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2.) Hi Knee Marches – Do 20 or so of these to warm-up the hip flexors, glutes, hamstrings.

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3.) Calf Raises- This is a great way to warm-up the feet, ankles and calves. Perform 15-20 of these along with some ankle rolls.

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If you are looking to maximize those splits or extension, work on your deep stretching after class from now on. Also, be sure to give a dynamic warm-up a try before class this week and notice the difference in the way your muscles feel during class. I’m looking forward to hearing your thoughts and experiences with this!

*Resources:[1]  L. Parsons, N. Maxwell, C.Elniff, M. Jacka, and N. Heerschee Static vs. Dynamic Stretching on Vertical Jump and Standing Long Jump (2006), Greg Romero Coaching (2011)

 

 

 

 

 

Perfect Ballet Port de Bras

What is the most common correction that you get in ballet class? Chances are, it has something to do with your arms. Rather than just telling you “shoulders down” or “elbows up,” today I am going to show you the single most important exercise that you  should be doing outside of the classroom. If you never want to hear your ballet teacher scream at you in front of the class about your arms ever again, please read on!

Addressing the real problem – Like I talk about in my other blog posts, strength is the limiting factor (in our extensions and our pirouettes). Sure, we can stand around in ballet class all day long with our arms out in second position but this tends to lead to two things; 1.) Tired, droopy elbows which leads to 2.) Incorrect muscle memory. Over time, after repeatedly holding the arms incorrectly day after day and hour after hour, our bodies (and our minds) get trained to do the wrong thing – to hold the wrong position. The best way to address this situation is outside of the studio.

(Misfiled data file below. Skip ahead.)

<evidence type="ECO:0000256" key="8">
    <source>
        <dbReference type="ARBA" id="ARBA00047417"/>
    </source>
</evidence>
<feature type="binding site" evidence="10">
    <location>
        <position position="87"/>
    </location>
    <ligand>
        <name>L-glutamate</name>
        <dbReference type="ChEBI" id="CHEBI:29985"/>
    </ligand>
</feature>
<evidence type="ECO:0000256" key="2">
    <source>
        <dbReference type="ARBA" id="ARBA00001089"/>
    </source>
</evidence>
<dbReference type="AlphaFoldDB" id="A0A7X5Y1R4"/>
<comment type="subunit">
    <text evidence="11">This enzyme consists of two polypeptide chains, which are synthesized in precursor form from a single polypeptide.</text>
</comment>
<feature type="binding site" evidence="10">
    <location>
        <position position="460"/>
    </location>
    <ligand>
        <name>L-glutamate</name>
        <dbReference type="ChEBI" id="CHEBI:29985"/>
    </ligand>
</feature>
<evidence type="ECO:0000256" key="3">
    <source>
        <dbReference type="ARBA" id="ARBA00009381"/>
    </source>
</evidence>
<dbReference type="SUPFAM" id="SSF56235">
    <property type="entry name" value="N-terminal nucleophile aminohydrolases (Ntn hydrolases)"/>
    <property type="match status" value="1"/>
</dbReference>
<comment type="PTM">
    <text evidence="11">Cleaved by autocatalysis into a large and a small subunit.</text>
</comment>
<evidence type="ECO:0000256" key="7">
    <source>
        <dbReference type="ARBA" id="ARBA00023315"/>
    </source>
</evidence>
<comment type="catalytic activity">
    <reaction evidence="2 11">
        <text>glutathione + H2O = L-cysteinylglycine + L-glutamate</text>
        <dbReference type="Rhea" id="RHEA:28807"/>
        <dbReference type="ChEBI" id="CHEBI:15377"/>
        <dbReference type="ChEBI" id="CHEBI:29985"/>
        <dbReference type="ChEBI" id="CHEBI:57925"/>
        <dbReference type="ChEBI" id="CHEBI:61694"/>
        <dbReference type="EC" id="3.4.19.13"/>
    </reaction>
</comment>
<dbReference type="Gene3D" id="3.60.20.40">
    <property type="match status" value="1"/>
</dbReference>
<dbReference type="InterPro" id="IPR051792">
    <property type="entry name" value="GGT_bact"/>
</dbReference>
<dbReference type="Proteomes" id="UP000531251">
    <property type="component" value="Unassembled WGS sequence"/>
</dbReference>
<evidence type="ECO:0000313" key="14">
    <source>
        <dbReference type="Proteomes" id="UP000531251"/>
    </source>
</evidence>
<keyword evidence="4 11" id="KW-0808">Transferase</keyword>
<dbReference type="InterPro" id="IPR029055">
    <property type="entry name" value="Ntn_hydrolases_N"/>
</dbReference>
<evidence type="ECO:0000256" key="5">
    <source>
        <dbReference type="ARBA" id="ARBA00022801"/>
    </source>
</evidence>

Dancers often lack upper body strength. We spend so much of our time focusing on what the legs and feet are doing that we neglect the upper body. (Core is another neglected component but we’ll get into that at another time.) The dancers that I work with at my studio and online work diligently to balance their upper body strength with the rest of their ballet skills. Some workouts are even entirely for the upper body. Why, you might ask? Because our upper body is responsible for a lot that goes on in our dancing. A turn cannot successfully be completed with droopy elbows, for example, and your jumps clearly will not get far off the ground if you are tensing your shoulders and neck midair.

So what exercises should you be doing? I am going to show you one of the single most important upper body exercises that dancers should be doing outside of the ballet classroom.

The Pec Fly – The Pec Fly (often referred to as the dumbbell fly) is an exercise that emulates a ballet port de bras that goes from first to second position.

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The pec fly targets the pectoralis major and minor muscles, the serratus muscles in the rib cage, in addition to the deltoids to help stabilize the movement. What does this mean in dancer terms? It means that it directly targets the muscles that you use to keep those elbows lifted and shoulders down when holding your arms in first position. This means great things for your dancing like stronger turning positions, free moving jumps, and effortless port de bras.

Directions: Start lying on the floor, knees bent, feet on the floor as pictured, holding 2 weights (3-5 lbs to start) in a rounded ballet second position. Keeping the arms rounded, slowly bring the arms in to a first position, touching the weights together. Repeat this for 15 repetitions, rest and do this again for a total of three sets. As always, make sure you warm-up prior to beginning any ballet or fitness routine.

Below is a video of the pec fly exercise as well: